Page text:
You can usually buy this on Amazon for less than $20, but you can always assemble one of your own.

You will most likely find yourself adding to your bike repair kit, so don’t get too comfortable with the basics.

5. Some H2O

You might wonder why this is far down the list, and that’s okay.

Water, or any liquid, is necessary, but a ride to work wouldn’t be one if you don’t have the previous items.

Besides, this is a no-brainer, and you can always grab some on the go or at work.

However, the reason for carrying some water is to hydrate, especially when you encounter a flat tire or other reasons that prolong your journey to work.

6. Proper Clothing


Besides the basics, you always need to be ready for the elements.

Like crashing, we never expect it to rain, but we must be ready for it.

You don’t need to go out there looking like the woman above but get something that will work best for you.

Grab yourself a nice jacket that goes well with the weather in your area.

If you have somewhat of a colder climate, you can always get a raincoat/jacket to kill two birds with one stone.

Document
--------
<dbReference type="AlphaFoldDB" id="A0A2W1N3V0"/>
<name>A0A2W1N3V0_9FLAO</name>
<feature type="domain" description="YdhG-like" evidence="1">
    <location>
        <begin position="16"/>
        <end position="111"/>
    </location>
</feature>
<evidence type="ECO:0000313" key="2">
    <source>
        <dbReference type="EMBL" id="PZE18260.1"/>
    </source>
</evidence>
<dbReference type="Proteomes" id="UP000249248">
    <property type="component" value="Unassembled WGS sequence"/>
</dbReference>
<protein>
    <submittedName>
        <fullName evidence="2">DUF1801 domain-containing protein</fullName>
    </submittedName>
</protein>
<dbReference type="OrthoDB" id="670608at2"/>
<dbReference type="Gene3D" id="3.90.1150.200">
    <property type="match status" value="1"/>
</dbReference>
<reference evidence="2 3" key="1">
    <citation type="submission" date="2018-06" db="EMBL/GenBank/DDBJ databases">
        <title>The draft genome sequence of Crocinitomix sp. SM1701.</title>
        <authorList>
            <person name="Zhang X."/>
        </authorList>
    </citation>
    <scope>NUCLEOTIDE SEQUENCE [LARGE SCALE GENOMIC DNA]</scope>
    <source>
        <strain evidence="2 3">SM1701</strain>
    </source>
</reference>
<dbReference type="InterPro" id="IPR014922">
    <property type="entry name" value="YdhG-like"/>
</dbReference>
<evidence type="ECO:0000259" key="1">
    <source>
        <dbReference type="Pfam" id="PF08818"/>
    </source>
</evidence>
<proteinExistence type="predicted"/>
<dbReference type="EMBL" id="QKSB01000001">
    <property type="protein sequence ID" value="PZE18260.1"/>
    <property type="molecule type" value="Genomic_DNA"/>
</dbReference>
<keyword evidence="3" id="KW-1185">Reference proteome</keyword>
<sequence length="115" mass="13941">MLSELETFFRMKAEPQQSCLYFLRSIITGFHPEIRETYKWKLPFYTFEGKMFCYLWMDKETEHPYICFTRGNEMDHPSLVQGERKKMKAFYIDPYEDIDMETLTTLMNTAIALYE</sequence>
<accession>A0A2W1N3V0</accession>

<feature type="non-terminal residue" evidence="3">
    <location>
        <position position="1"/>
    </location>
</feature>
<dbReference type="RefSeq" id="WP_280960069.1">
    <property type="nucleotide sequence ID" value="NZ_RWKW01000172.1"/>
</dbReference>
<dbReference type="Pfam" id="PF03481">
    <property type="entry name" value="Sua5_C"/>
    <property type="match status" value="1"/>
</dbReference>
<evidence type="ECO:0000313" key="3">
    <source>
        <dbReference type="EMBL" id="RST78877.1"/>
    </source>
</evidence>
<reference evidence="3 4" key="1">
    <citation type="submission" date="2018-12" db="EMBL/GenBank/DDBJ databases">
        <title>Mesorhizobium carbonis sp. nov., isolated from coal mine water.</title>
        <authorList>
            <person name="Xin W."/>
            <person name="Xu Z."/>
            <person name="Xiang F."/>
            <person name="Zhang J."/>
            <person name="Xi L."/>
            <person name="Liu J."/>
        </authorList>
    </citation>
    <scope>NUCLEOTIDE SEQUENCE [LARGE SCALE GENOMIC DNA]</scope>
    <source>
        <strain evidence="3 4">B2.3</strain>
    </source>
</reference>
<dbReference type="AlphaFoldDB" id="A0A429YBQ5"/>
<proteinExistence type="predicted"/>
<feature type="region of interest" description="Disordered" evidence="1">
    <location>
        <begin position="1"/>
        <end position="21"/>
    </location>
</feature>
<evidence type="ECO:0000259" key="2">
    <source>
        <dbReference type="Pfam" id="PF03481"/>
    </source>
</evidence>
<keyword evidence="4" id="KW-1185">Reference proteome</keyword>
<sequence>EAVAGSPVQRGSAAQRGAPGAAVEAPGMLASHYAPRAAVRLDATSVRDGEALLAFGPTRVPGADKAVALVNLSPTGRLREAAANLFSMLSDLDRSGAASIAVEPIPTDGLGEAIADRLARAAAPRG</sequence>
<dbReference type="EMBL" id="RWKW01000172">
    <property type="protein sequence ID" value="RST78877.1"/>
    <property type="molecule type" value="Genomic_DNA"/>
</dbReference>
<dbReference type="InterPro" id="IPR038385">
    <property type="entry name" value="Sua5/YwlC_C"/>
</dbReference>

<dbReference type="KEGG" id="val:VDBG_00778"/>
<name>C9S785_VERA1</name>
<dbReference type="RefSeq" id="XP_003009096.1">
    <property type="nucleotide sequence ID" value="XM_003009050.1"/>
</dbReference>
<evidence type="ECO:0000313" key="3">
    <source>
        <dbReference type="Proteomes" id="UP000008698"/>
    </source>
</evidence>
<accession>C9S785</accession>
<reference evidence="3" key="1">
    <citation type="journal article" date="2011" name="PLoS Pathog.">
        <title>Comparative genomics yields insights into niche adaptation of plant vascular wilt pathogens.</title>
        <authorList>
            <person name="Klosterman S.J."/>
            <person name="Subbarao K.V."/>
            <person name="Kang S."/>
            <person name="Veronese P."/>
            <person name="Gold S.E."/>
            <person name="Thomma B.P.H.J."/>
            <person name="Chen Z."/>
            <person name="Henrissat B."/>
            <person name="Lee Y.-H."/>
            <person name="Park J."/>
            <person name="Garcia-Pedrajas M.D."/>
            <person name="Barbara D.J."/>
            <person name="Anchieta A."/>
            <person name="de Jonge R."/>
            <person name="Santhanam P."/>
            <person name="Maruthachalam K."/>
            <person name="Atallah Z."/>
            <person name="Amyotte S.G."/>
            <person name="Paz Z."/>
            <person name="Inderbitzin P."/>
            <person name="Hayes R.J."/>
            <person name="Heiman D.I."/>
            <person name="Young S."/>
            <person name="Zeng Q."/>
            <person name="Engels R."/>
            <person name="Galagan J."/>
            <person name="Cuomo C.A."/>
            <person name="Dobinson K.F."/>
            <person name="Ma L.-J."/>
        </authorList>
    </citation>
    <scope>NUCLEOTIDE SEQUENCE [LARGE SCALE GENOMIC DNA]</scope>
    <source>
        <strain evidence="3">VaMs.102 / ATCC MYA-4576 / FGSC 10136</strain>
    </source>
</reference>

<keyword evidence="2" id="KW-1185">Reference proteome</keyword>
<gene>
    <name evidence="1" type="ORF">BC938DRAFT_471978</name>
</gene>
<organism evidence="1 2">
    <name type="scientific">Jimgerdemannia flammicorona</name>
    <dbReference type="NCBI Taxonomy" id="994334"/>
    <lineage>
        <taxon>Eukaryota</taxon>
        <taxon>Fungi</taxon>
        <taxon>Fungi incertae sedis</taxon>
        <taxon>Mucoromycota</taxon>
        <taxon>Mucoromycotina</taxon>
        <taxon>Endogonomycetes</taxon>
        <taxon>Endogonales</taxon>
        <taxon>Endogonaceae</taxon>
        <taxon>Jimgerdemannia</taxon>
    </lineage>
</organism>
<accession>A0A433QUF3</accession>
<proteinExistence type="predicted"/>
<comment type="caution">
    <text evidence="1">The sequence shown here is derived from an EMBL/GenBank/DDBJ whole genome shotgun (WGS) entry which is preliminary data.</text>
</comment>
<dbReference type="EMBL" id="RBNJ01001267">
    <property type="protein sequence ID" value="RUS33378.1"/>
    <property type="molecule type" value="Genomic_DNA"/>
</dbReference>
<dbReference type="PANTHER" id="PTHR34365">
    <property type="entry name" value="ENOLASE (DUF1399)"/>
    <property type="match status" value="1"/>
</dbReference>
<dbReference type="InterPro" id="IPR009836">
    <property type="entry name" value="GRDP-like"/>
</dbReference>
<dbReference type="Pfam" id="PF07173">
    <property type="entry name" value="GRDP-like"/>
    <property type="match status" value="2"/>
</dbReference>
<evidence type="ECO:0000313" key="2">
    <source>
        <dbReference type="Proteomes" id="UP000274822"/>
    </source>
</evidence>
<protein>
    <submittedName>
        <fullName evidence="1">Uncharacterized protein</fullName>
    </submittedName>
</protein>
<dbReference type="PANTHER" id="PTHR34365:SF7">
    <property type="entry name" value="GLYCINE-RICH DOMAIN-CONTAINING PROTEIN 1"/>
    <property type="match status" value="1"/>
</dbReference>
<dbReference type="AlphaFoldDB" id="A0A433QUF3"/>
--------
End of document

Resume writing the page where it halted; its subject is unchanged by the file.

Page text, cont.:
If you live in a warmer climate as I do, you might do fine with a regular old raincoat but do plan for the office if you work in one.

You can always leave a jacket at the office and use it there.

Now, if you’re a blogger or some type of online entrepreneur like me and you are constantly riding to different coffee shops, you might want to carry a jacket in case you get a little chilly.

Also, consider some overshoes, as you don’t want to head to work with soaked shoes.

Unless you have some shoes to change into at work, you want to keep your shoes as dry as possible.

7. Lights/Reflectors

Being seen is a big deal; it doesn’t mean only when you’re on your way to work.